So BAG morphed into a movement that I’ve called The Black Age of Comics, and we now have four Black Age conventions, one in Detroit, one in Philadelphia, one in Atlanta, and the one I give in Chicago is the oldest. And so that’s focusing a lot of these same concepts, on the comic book, graphic novels, gain contemporary mythology industry. So when I was walking around seeing this, in the seventies and eighties, it was like being John the Baptist, saying, “It is coming! And there will,” you know, they didn’t want to hear it. But you can google ‘Black Age of Comics’ and you’d be surprised what you’ll find out.
RZ: Do you think of yourself as an activist artist?
TO: I probably don’t think of myself as that, because I probably would slow down if I did, but if you said I was that, I would probably say thank you. That’s certainly better than what I used to hear.
RZ: Do you think art has the potential to be transformative? On an individual level, or a social or political level?
TO: Well, the question of the visual practice, artwork, images, being transformative, we don’t exist as people, we don’t exist at this advanced level of primates without our capacity to make art. That predates our capacity to organize the language that we take for granted, because we had to organize it with symbols. Neurologists have really done a lot of research to find out, that the visual phenomenon really has a profound impact your neural functioning. That’s why the practice of art therapy is so potent, because there is a therapeutic impact that at a certain level is measurable. And you can administer it if you have the skill set to do it. For myself, I had some bad experiences as a kid, and what got me through that was making art. The more artwork I made, the more of myself I felt, the more resilient I was at coping with those experiences. And I didn’t miss that connection, I didn’t miss that connection. And I would watch some people, who, when they would stop making art, I’d watch their lives go into decline. And I can remember sitting as a child, saying, “why don’t they just make some artwork?” and so while that’s that magical thinking that children get into, later on I found through practice that it wasn’t magic, it was fact. So, I have friends that tease me and say, “well, man, you’ll make artwork whether you’re making money or not.” They’re right, they’re absolutely right. Because the intangible payoff, which is measurable in other areas, is immense. I’ve shaped my life around it, I preserve it, don’t try to beat it out of me, don’t try to steal it, it is who and what I am. People say, “what are you?” I say an artist, I have to explain to some because they think one of the three stereotypes. Van Gogh: you’re crazy; well, Van Gogh: you’re crazy; and then Van Gogh: you’re crazy. And so, the thing that goes on with me is, it surges through me, and I believe in it, and I’ve practiced it, I experiment with it, and I’ve tried to facilitate for other people, part of that is, the kind of resistance I’ve gotten has made me want to provide for others. Because I should not have gotten that kind of resistance. Not because of me, and ego, but because I was only trying to do positive things. I was only trying to do things that would benefit other people. So, when people mobilize to shut down a good person, there’s something wrong. And I think that a lot of times good people don’t want to put up a good fight, to change what’s wrong. And I don’t know if I’m the good people, but I think I’ve put up some good fights.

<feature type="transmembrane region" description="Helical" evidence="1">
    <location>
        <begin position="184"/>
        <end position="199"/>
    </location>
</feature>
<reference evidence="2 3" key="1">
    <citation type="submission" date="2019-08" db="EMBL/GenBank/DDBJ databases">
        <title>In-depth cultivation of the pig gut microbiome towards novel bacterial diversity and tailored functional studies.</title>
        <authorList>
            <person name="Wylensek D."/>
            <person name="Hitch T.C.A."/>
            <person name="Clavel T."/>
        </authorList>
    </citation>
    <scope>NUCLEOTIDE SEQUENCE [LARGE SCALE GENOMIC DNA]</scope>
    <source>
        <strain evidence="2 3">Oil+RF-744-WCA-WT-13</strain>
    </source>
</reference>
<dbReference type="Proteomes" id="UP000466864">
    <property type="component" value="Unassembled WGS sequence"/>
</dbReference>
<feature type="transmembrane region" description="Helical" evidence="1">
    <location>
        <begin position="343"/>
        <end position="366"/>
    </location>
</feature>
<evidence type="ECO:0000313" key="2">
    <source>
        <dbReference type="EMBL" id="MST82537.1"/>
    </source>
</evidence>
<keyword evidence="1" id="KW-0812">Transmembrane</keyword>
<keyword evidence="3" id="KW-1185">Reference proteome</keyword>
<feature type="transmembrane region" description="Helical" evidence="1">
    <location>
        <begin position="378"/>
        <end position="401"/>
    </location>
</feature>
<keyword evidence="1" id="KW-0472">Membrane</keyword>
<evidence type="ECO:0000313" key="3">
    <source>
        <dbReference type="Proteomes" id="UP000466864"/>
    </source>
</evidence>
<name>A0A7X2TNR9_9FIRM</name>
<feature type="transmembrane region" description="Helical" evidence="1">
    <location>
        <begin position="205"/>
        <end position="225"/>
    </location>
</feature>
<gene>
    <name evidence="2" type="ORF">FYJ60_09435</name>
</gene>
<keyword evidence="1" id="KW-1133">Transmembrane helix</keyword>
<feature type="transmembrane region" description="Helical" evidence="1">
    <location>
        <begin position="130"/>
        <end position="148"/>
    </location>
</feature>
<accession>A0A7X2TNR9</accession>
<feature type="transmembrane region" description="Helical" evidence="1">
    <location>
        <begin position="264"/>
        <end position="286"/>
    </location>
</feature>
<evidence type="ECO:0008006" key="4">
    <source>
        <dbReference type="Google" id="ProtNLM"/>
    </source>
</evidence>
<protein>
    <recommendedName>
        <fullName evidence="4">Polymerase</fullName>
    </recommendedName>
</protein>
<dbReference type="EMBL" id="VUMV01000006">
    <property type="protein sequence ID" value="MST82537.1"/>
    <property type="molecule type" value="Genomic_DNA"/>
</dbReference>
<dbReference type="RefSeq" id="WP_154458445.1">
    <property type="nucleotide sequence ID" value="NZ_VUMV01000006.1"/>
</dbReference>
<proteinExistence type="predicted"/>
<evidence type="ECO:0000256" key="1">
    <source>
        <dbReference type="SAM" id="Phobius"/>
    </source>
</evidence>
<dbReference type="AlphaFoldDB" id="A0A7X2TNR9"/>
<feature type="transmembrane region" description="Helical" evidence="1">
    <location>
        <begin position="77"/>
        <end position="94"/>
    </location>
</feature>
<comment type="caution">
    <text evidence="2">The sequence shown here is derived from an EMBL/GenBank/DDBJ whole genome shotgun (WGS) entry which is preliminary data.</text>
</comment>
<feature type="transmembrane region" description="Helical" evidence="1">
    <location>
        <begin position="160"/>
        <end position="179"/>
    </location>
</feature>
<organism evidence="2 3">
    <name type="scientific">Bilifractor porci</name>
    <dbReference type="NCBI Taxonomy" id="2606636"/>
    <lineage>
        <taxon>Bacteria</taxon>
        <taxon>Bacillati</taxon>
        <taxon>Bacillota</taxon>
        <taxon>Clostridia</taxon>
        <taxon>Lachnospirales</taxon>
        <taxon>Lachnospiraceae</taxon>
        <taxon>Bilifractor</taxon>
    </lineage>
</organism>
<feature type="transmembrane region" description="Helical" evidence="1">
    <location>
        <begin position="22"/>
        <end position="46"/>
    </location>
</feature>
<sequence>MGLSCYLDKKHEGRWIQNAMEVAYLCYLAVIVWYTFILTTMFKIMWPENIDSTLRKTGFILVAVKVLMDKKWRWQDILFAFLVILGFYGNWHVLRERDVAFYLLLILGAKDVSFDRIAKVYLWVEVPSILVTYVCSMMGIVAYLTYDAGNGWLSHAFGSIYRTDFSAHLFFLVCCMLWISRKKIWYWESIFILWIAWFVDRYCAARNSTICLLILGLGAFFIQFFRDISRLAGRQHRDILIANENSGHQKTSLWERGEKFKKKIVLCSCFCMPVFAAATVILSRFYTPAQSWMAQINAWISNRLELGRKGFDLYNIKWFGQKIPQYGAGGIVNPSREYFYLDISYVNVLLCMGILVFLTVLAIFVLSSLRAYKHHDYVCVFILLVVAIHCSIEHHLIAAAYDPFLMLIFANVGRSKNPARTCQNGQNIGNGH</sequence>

RZ: So, what’s an example of a good fight?
TO: An example of a good fight, is when I tried to freelance in the comic book industry, and I won’t name names, but major people at major companies looked at me and said, “do black people read?” And this was late 70s. And then when I went back, they were “do black people know anything about science fiction?” And, so then I put out my own book, called “NOG, protector of the pyramids”, NOG, N. O. G., stands for Nubian of Greatness, and he’s the guardian of the pyramids on planet Nuba, so here comes the good fight, right. So, not only did I go into some sci-fi that’s based on black culture, I made it Nubian, let’s not talk about Egypt, cause we always want to take Egypt out of Africa, and put it in the mid-east, so let’s put it in Africa, black Africa, but better yet, let’s give them a planet. And so now its a Nubian world-view, under attack, so I go back to this company, and they offer me twenty-thousand dollars for all rights, and I have to sign contracts that say that I can never tell anybody I created it or I sold it to them. And I’m trying to negotiate and they’re like, “buddy, are you crazy? Do you know who we are?” So I went around the corner to their competition and they offered me a worse deal. It was then I decided, “don’t get mad, get organized,” so I launched the Black Age movement. And so, here we are now. We may be small, but small doesn’t mean not at all, and slow doesn’t mean never. So, every day somebody else is realizing there’s a movement called the Black Age, that’s not exclusionary, that is in support of independent ideas, period. I always tell people it’s not about race, it’s about place and a space to be able to flourish. And for people who are really ready for that, they sign up.